Political Matters: PolyMet and the race for auditor
Thursday, August 07 2014
Written by Mordecai Specktor,
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mordecai_specktor_some.jpgEnd of an era

In a recent email from Alfred Walking Bull, The Circle’s editor, I was reminded that this edition of the newspaper would include Jim Northrup’s valedictory column. He’s leaving these pages after 25 years of enlightening and entertaining us with “Fond du Lac Follies.” So, we’ll have to look for his next book or elsewhere to learn about his travels, his family in Sawyer and his chronicles of the Ojibwe lifeway: ricing, sugar bush and the language camp keeping alive Ojibwemowin.

I and many others will miss Jim’s writing in The Circle. But it was a good long run. Mazal tov! (as we say).

PolyMet and the race for auditor

The controversy over copper-nickel mining has entered a Minnesota electoral contest – the race for state auditor, of all things. The incumbent, Rebecca Otto, is being challenged by Matt Entenza, who registered at the last minute to run in the DFL primary. Previously, in 2010, Entenza placed third in the DFL primary for governor, with 18 percent of the vote.

Entenza’s political play seems to involve the Iron Range, a dependable DFL stronghold, where Otto’s stock has gone done since she cast the lone vote last year, as a member of the Minnesota Executive Council, against granting exploratory leases for copper-nickel (sulfide) mining. On Oct. 18, 2013, the Executive Council approved 31 mining leases for exploratory leases. The exploratory drilling leases were approved, on a 4-1 vote, by the state’s constitutional officers. “At least two Iron Range legislators said they could no longer support fellow DFLer Otto in her re-election campaign because of her position on the issue,” reported the Mesabi Daily News.

Aaron J. Brown, on his Minnesota Brown blog (, has mentioned that the Mesabi Daily News “has led a drumbeat of criticism” of Otto, which “coincides” with the appearance of the “anonymous Dump Otto campaign based on the eastern Iron Range. That campaign appears to originate from within a network of pro-mining advocates in the region.”

Faithful readers of “Political Matters” (both of you) will recall that my December 2013 column focused on the state auditor’s concerns about financial assurances from PolyMet. In a Star Tribune commentary published last November, Otto wrote: “Minnesota law requires mining companies to provide financial assurances. A financial assurance is a damage deposit provided by the mining company before mining begins to ensure that cleanup and reclamation can be done after the mine closes. Financial assurances, if sufficient, protect taxpayers from having to foot the bill for cleanup costs.”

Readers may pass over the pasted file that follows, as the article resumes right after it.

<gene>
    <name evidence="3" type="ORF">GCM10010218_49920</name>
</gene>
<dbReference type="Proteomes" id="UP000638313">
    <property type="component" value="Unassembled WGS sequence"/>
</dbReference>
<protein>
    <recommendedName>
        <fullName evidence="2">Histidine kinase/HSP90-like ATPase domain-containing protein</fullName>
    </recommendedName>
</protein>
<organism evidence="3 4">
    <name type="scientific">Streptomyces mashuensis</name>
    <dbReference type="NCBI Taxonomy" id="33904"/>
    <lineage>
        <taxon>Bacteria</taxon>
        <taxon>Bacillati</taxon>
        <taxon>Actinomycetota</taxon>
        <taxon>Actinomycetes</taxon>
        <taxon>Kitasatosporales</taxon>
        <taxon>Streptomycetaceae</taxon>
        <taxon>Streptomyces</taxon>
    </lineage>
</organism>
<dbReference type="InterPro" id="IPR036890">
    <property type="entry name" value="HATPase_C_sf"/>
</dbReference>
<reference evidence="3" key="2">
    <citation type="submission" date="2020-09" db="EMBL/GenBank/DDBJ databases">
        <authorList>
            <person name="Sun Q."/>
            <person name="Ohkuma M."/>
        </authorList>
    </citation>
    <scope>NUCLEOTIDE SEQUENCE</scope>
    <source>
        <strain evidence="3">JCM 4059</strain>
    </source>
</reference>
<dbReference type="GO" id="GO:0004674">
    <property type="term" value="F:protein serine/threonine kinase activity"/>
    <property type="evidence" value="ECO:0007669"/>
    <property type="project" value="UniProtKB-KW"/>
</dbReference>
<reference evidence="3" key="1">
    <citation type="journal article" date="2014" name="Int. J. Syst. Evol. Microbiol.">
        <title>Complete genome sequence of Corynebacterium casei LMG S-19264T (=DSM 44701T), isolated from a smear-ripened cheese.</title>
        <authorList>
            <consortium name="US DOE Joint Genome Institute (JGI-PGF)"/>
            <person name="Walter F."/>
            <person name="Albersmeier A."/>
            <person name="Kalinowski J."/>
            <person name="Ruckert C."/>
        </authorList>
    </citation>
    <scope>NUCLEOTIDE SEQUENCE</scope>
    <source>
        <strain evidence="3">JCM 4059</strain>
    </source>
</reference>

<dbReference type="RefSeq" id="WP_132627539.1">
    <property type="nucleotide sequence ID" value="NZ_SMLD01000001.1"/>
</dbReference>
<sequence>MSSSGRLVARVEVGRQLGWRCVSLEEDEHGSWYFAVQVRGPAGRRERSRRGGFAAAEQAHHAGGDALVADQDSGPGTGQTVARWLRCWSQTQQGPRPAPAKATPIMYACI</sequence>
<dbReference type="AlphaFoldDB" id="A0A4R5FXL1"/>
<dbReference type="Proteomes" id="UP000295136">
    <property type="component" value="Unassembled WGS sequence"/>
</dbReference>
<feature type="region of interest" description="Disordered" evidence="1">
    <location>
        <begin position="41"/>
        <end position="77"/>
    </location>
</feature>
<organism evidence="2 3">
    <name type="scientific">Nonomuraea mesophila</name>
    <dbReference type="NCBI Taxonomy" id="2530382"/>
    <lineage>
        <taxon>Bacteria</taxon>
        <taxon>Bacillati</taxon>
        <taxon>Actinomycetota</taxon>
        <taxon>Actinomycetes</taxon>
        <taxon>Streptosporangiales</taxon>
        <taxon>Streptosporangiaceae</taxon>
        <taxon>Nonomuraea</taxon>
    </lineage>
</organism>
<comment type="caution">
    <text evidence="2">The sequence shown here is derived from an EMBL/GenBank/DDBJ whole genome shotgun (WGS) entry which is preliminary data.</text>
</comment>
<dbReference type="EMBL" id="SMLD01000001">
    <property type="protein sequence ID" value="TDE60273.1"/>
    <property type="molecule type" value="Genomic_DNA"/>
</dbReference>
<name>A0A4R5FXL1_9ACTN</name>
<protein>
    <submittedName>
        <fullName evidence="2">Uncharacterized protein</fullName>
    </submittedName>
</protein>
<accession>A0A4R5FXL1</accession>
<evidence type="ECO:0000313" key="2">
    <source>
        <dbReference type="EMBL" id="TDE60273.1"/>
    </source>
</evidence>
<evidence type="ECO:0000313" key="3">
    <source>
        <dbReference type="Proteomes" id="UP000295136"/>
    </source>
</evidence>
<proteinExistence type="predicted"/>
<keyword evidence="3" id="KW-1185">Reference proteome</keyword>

As I’ve mentioned again and again, hard rock mining in the American West has often left behind a catastrophic mess of pollution, with governments left on the hook for clean-up costs when mining companies went bust. Otto pointed out that cleaning up the pollution from “nonferrous mines is costly and difficult to predict. State regulators estimate that the PolyMet Mining site in northern Minnesota, for example, will require water treatment for up to 500 years. How do we calculate such financial risk 500 years into the future?”

In fact, the Environmental Protection Agency, which is monitoring the environmental review of PolyMet’s proposed NorthMet mine near Babbit, is looking for additional information about the timeframe for water monitoring, if copper-nickel mining proceeds. The Minnesota Department of Natural Resources (DNR) is reviewing some 50,000 comments on the Supplemental Draft Environmental Impact Statement (SDEIS), then a final EIS will be published; and the cooperating agencies – including the Fond du Lac, Bois Forte and Grand Portage bands – and the public will have at it again.

Getting back to the curious politics of copper-nickel mining Up North, a knowledgeable observer told me that elected officials are mainly uncomfortable with the issue. Gov. Mark Dayton has staked out a neutral position, waiting for the environmental review process to be completed. Senators Franken and Klobuchar express the view that sulfide mining should proceed, if the project satisfies the regulators. Rep. Rick Nolan, who represents Minnesota’s Eighth District in the U.S. House, is more supportive of the copper-nickel mining proposal. On PolyMet’s company website, you can find a headline: “Rep. Rick Nolan remains avid PolyMet support” (the link goes nowhere).

In a letter submitted to the Minnesota DNR, Nolan said: “After a great deal of study and review, I am convinced the NorthMet Mining Project and Land Exchange proposal encompasses the state of the art technologies necessary to protect our environment, promote health and safety, and create good paying jobs we need to assure the future of our region.”

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